About the collaborators and community partners:

Mudlark Theater is a not-for-profit organization where children are taken seriously as artists, and learn theater by making it. By holding children to a higher standard and empowering them to make strong artistic choices, we create the possibility for great theater—vibrant, funny, compelling shows that erase the boundary between youth and professional theater.  For more information about Mudlark Theater, visit www.mudlarktheater.org.

The Shorefront Legacy Center collects, preserves, and educates people about Black History on Chicago’s suburban North Shore. Shorefront is a nonprofit historical repository containing artifacts representing the historic Black communities within the northern suburbs of Chicago. The archives contained within Shorefront are made available  to the greater general public for various projects, publications, exhibits and educational endeavors. http://www.shorefrontcenter.org/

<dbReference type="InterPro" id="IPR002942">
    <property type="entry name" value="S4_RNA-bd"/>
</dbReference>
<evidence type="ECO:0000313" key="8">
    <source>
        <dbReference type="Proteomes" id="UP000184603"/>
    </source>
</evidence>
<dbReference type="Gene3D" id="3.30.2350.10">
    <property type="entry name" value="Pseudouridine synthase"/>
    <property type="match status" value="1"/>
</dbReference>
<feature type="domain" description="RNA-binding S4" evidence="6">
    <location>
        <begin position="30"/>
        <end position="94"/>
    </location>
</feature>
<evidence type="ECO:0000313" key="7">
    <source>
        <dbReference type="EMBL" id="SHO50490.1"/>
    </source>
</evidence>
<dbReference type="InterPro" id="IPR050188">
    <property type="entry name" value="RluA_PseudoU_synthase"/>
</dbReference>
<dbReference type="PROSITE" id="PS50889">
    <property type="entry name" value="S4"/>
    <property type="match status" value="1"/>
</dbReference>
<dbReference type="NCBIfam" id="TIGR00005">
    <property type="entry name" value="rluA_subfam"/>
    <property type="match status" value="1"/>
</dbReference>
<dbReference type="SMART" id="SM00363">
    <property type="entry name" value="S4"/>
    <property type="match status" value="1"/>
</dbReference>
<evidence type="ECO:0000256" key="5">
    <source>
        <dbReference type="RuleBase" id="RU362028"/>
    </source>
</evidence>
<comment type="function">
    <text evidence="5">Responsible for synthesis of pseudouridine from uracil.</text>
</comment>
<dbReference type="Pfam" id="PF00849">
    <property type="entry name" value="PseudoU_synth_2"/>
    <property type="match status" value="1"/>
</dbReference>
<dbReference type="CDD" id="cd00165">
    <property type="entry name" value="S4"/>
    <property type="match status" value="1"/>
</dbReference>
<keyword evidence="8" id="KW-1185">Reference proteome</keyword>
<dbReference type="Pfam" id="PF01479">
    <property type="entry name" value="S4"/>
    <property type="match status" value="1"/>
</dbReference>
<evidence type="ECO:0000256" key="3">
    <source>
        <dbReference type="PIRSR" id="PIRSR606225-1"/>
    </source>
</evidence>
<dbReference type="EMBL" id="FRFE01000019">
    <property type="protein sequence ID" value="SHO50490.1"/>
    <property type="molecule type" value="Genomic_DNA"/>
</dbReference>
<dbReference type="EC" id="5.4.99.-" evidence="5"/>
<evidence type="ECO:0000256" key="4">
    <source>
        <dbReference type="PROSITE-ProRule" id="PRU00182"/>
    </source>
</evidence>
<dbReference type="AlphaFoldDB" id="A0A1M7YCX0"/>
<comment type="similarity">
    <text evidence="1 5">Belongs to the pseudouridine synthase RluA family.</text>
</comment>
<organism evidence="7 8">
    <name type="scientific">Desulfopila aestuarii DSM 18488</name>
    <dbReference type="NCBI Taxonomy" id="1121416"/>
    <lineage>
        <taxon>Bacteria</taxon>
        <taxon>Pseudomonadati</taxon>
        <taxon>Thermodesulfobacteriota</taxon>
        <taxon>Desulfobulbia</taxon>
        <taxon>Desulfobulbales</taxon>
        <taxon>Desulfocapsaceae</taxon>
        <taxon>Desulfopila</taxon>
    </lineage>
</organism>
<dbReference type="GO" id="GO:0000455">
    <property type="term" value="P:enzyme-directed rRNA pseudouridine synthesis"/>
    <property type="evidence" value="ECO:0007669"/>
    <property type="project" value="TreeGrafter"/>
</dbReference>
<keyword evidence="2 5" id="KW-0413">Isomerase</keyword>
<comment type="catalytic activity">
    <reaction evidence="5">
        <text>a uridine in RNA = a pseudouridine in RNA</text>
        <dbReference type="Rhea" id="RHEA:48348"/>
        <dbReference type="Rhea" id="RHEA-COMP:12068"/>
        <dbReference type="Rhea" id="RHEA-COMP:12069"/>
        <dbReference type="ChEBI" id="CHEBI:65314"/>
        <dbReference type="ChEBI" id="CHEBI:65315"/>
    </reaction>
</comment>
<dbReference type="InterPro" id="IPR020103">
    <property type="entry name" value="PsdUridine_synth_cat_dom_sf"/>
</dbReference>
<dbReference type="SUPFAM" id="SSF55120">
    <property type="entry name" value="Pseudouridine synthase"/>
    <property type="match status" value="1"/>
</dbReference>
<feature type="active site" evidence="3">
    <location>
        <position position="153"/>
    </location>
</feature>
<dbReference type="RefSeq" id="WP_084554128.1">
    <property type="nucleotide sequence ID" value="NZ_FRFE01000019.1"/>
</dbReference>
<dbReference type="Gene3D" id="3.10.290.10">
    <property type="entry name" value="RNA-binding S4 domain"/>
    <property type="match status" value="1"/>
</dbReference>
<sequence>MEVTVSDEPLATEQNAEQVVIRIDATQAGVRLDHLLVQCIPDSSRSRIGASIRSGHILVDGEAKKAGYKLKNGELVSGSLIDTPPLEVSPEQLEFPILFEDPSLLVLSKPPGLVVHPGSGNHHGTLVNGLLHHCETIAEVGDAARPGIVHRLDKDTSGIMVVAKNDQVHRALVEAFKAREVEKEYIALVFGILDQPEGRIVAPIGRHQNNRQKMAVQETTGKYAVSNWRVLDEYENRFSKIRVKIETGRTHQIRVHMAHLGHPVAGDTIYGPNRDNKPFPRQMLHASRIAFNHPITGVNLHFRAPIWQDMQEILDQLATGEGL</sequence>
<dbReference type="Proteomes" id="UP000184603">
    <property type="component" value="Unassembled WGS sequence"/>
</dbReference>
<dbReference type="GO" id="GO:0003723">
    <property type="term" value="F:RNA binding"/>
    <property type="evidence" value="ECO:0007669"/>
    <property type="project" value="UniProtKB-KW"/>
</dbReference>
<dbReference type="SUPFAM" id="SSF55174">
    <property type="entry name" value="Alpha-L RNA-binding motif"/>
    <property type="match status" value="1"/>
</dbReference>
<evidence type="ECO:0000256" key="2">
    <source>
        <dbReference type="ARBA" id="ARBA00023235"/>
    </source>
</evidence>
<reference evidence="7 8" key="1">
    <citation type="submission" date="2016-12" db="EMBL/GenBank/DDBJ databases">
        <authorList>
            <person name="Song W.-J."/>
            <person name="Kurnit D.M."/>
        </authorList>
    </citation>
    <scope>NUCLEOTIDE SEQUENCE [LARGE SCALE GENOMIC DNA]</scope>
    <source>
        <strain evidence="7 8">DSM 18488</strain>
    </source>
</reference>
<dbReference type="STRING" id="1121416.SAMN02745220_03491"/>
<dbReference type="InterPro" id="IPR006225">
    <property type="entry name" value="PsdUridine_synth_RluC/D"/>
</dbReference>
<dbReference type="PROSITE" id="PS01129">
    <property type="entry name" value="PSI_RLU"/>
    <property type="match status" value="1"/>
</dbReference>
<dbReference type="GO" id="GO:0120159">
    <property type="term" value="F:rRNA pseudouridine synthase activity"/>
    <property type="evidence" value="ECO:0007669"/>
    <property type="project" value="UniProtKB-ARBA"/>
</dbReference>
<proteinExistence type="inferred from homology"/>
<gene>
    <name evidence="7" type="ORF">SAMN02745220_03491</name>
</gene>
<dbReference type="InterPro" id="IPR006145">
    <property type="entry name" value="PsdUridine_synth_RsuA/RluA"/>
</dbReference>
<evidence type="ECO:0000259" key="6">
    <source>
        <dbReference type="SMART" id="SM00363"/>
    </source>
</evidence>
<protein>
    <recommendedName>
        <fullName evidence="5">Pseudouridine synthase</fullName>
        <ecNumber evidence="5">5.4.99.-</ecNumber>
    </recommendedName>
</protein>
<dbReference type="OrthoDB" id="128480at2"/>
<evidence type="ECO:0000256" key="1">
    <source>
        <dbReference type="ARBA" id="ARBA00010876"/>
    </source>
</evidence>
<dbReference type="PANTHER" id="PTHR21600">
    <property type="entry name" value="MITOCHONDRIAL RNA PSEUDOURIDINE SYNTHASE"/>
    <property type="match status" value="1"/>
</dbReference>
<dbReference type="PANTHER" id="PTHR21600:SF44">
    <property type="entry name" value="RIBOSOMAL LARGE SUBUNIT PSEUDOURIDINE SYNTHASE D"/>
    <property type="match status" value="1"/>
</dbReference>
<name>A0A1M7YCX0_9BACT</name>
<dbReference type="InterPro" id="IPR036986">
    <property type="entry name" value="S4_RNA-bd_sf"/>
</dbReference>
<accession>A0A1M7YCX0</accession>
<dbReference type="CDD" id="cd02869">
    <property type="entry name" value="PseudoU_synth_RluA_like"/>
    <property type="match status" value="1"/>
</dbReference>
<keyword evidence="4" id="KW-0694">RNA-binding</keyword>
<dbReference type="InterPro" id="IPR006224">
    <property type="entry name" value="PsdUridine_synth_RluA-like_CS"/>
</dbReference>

The Art of Evolution Theatre Company (AETC) is a not-for-profit organization that was created to provide a quality theater experience producing works that deal with the issues of religion/spirituality, sexual orientation, gender, race, and age in a way that encompasses how we as a society have evolved on said topics. http://www.artofevolutiontheatre.org/

Concerning Foster could not be possible without the generous contributions of our community partners including the Evanston Community Foundation, Foundation 65, Northwestern University, Fleetwood Jourdain Theatre, the Illinois Arts Council and the Evanston Arts Council.

For more on Concerning Foster visit http://www.mudlarktheater.org/the-foster-school-project